Copper Losing Steam amidst Dwindling Demand and Emerging COVID

Posted on 7th November 2020 by Dr. Hanish Kumar Sinha, Agri - Business Consultant, Ph. D. Agricultural Economics

The copper market has once again entered the consolidation phase after making a sharp recovery of over 30 per cent in the last six month. The market has slowed down and is again looking for concrete development after the confirmation of second wave of COVID in Europe and US which had again dimmed the demand scope and also casted shadow over the prospect of smooth supply. The physical demand for copper in China (which consumes over 45 per cent of the global copper supply) continues to be smooth in the post COVID era as the second phase of its spread is not visible in China. The country has so far imported 3.55 million tonnes of refined copper in the first nine months of this year. That’s already more than in 2019 and amounts to an extra million tonnes of metal compared to a year ago.

The global copper market is currently looking at the result of the US presidential election. In the market movement is fairly muted amidst expectation of uncertain result. While a U.S. stimulus package to aid recovery from the novel coronavirus pandemic may be harder to achieve, copper can probably look forward to on-going stimulus in top importer and consumer China, as well as in other leading economies in Asia. The positive result for Donald Trump may lead to a short term rally in copper prices as it would keep pressure on exports from Iran and Venezuela, both subject to U.S. sanctions. But, the win of the Democrats may lead to rationalisation of sanctions and more softer approach to the trading barriers. In the field of Electric Vehicles, the win for Biden is likely to speed up the adoption of EVs - both electric cars and electric trucks - and particularly those built by American automakers such as Tesla, Ford, and Rivian and also plans to spend $2 trillion on EV infrastructure as well as other green projects if he wins. This includes building over half a million charging stations by 2030, restoring the full EV tax credit. This is in contrast to Trump’s inhibitory and unclear policy directions. As per the current result scenario, Biden may win the House of Representatives but Senate may continue to be controlled by the Republicans which may hamper many efforts to stimulate the economy and promote clean energy and electric transport on a large scale. Thus the overall rise in the copper in automobile sector may experience a slowdown.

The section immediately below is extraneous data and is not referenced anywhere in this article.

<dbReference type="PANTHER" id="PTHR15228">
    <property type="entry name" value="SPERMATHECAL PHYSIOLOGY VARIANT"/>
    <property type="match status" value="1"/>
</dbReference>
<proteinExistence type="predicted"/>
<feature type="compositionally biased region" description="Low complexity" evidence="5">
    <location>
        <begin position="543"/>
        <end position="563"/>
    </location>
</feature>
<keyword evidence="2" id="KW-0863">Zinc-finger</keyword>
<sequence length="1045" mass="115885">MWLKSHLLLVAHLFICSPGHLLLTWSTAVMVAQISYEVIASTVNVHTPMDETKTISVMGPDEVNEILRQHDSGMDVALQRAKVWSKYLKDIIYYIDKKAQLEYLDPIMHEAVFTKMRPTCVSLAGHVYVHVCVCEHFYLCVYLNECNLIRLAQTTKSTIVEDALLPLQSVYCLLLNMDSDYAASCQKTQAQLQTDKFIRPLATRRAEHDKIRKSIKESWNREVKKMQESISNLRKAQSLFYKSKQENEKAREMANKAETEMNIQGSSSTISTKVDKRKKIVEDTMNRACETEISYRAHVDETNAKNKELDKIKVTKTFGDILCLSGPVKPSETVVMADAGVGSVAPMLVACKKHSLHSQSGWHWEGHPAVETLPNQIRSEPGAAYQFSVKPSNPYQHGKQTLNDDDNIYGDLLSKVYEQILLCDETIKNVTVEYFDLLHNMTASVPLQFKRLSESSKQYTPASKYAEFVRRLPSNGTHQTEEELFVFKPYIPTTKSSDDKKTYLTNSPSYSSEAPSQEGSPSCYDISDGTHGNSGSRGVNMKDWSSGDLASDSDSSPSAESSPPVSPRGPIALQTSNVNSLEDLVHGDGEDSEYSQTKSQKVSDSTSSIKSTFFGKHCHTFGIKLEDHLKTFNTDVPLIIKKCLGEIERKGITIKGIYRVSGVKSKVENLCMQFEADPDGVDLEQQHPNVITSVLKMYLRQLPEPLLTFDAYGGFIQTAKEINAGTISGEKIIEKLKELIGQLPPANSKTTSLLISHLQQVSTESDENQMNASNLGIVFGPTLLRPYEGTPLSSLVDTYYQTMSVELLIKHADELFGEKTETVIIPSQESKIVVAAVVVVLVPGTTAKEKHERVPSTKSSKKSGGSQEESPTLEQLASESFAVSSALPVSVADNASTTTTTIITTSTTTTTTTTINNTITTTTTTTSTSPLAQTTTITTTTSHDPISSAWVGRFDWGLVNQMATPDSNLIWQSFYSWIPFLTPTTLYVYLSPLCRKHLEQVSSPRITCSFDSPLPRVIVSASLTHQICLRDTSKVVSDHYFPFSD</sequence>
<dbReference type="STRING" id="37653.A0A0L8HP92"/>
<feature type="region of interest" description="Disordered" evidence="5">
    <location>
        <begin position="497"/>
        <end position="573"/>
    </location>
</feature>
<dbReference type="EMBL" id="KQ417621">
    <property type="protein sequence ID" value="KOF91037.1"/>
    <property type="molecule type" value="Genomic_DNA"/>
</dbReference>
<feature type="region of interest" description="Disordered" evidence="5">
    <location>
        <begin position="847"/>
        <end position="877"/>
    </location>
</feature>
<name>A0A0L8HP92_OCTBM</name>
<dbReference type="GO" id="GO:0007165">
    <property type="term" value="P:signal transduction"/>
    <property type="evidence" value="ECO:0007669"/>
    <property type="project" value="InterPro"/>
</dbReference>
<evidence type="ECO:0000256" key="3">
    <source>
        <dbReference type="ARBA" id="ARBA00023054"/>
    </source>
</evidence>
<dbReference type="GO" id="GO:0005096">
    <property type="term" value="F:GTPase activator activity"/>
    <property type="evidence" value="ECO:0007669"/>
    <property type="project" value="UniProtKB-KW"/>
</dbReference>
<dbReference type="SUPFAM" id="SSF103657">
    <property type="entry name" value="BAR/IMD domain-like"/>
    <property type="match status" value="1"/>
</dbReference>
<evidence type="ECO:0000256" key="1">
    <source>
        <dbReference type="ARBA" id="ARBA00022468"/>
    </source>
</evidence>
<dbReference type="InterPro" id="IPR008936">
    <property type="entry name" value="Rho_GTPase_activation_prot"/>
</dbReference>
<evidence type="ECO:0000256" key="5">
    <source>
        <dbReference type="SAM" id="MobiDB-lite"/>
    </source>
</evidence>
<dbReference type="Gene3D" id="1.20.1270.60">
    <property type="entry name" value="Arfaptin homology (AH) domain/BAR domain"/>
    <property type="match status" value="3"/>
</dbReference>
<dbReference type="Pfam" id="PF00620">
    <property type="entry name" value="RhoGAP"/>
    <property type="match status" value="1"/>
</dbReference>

The copper mining continues to struggle with the COVID times in meeting to the recovery in the demand for copper. At its last meeting a year ago the ICSG forecasted a 2 per cent rise in mined copper production in 2020 but had to knock 700,000 tonnes from its forecast, producing the estimated deficit. The culprit is the impact of COVID infections in producer countries like Peru and Chile. The ICSG also cut 850,000 tonnes of refined metal from its last forecast. On top of this, global secondary production, which uses scrap as a feed has been hard hit, down 5.5 per cent this year as scrap collection, processing and logistics networks have frozen under national lockdowns and struggle to re-establish themselves. Much of this fall has happened in China. It has been reported that China imports around 80 per cent of its annual copper consumption – 10.9 million tonnes of 13.5 million tonnes. Those imports represent more than one third of the global copper market. As per the mining sector report, Chile’s copper mining industry, the world’s largest, saw a 17 per cent drop in its production costs in the first half of 2020, the mining ministry reported even as the coronavirus outbreak was sweeping through the South American country. Chile´s sprawling copper deposits remained open through the peak of the outbreak, albeit with reduced staff and beefed up sanitary measures, and they largely maintained output even at the peak of the epidemic. The on-going strike at the Candelaria copper mine entered its fourth week, as 96% of the Mine Workers Union did not accept the latest wage offer made by the management after voting on Tuesday. Meanwhile, the Chilean state-owned producer, in spite of the above case the disruptions to mining operations in Chile, the world’s largest copper producer, have been minimal so far. However, companies including state-owned Codelco and BHP have had to delay projects and pulled back on production owing to lower off take.